Interview. Ocean generation in Cherbourg. The Arctic is a major witness to global warming.

Natalie Morata, 43, from Pau, currently works at the Museum of Natural History in Paris. (© Nicholas Libegon)

“What is the difference between a penguin and a penguin?” “…” What is carbon 14? » Thursday, May 19, 10:30 a.m., In the Room of Lost Steps at La Cité de la Mer in Cherbourg. After attaching the questions to the seal Conference “Polar Views: Arctic and Antarctica”, 184 Cotentin middle school students and 12 professional high school students warmly applaud scientists Lydie Lescarmontier, glaciologist; Peter van Beek, oceanographer who specializes in ocean currents; and Natalie Morata, a biologist, who specializes in plankton in the Arctic. Captivated after the conference.

News: Were the students clearly intrigued?

Natalie Morata: It was really cool…we even had to sign autographs at the end, and we usually get a couple of selfies (laughs)! This meeting was really very interesting, we had so many questions, unfortunately we didn’t have time to answer all of them. Some of the questions were very specific, and there was real dialogue because they had the ingredients to bounce back. We feel the students had to work on these topics in class.

3500 participants from May 18 to 20

Among primary, middle, high school and university students: 3,500 young people participate, from Wednesday 18 May to Friday 20 May, in the Génération Océan on the theme of the polar worlds.

What particularly interested them?

NM: It is surprising because the children usually start with questions about everyday life on an expedition, what we do there, about our personal life … this time, they were first interested in questions of scientists, the environment, global warming … of which the Arctic is one of the regions of the primary witness Because it is three times stronger than the rest of the planet!

Thursday 19 May The first conference was held in front of nearly 200 university students from Cotintin.
Thursday 19 May The first conference was held in front of nearly 200 university students from Cotintin. (© Nicholas Libegon)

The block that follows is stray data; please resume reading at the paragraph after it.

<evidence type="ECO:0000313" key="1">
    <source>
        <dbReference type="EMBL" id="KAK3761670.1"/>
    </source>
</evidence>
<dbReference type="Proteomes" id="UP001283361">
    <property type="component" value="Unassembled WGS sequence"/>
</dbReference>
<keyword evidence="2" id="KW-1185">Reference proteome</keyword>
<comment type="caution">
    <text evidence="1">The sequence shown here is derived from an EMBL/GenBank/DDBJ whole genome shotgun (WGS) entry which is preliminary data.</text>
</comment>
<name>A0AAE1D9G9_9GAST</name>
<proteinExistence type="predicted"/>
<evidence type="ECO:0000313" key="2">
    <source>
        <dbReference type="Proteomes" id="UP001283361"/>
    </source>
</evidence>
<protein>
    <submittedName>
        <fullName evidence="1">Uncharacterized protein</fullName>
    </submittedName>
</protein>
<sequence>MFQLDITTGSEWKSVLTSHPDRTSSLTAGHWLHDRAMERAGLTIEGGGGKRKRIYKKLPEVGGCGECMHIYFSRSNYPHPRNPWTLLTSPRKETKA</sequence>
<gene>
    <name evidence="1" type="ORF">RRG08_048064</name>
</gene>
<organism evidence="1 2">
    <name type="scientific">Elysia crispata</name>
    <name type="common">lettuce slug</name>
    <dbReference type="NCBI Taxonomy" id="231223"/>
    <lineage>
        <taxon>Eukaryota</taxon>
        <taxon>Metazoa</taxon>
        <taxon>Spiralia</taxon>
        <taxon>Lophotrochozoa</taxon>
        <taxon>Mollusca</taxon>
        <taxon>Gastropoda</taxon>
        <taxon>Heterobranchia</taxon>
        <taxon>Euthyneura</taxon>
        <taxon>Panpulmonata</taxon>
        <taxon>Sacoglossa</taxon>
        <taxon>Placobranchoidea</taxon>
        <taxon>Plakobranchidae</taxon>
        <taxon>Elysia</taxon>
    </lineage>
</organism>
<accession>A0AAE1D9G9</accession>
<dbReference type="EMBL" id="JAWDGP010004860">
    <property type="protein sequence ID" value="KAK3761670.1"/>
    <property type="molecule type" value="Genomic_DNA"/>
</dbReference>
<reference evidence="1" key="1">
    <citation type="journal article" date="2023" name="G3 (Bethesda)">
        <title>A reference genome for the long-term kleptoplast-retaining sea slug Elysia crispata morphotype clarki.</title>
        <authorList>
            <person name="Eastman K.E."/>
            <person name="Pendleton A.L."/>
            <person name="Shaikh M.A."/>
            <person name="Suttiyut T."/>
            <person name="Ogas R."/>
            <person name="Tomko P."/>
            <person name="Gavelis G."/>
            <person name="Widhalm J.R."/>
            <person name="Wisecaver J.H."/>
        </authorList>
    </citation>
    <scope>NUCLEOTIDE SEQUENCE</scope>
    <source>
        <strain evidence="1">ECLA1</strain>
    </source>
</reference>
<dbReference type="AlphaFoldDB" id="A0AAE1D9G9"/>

What have you been able to observe about this phenomenon during your career?

NM: Since my first missions in 2004, I have sought to compare the situation over time, by returning to the same place over several years, and into space, by studying different regions. It started with the Canadian Arctic, then the American and then the Norwegian… and the effects are not the same everywhere. For example, there is always seasonality in Canada, with ice algae returning and animals awakening. But in the Norwegian archipelago of Svalbard, as the snow melts, I can notice that the performance of nature has changed over the years, and there are different behaviours, with animals staying awake all year…

What is causing global warming?

NM: We’ve all seen pictures of hungry polar bears on a piece of drifting ice, but climate change isn’t just that! During our missions, which can last from two to three months, we sample, collect important data, and also compare according to seasons. We note that all microorganisms and the entire system is changing. As temperatures rise, sea level rises, and there is also acidification of the oceans. It seems far away but there are consequences for us.

Videos: Currently in Actu

Is it important to educate young people?

NM: Since the beginning of my career, I have loved raising awareness among students. In primary school we wrote La Carotte de classe. From Amundsen, the Canadian scientific icebreaker, I shared our daily lives and experiences with them. It is difficult to make scientific findings audible, such as those presented by the Intergovernmental Panel on Climate Change (IPCC), it does not require. Science must be participatory, especially with young people. This is how I work today. Science isn’t just for bespectacled people with curly white hair (laughs)! Now there are affordable microscopes for observing phytoplankton for example. You have to make people want it, which is why events like the Génération Océan are so important. Educating children is also educating their parents. Everyone has a role to play.

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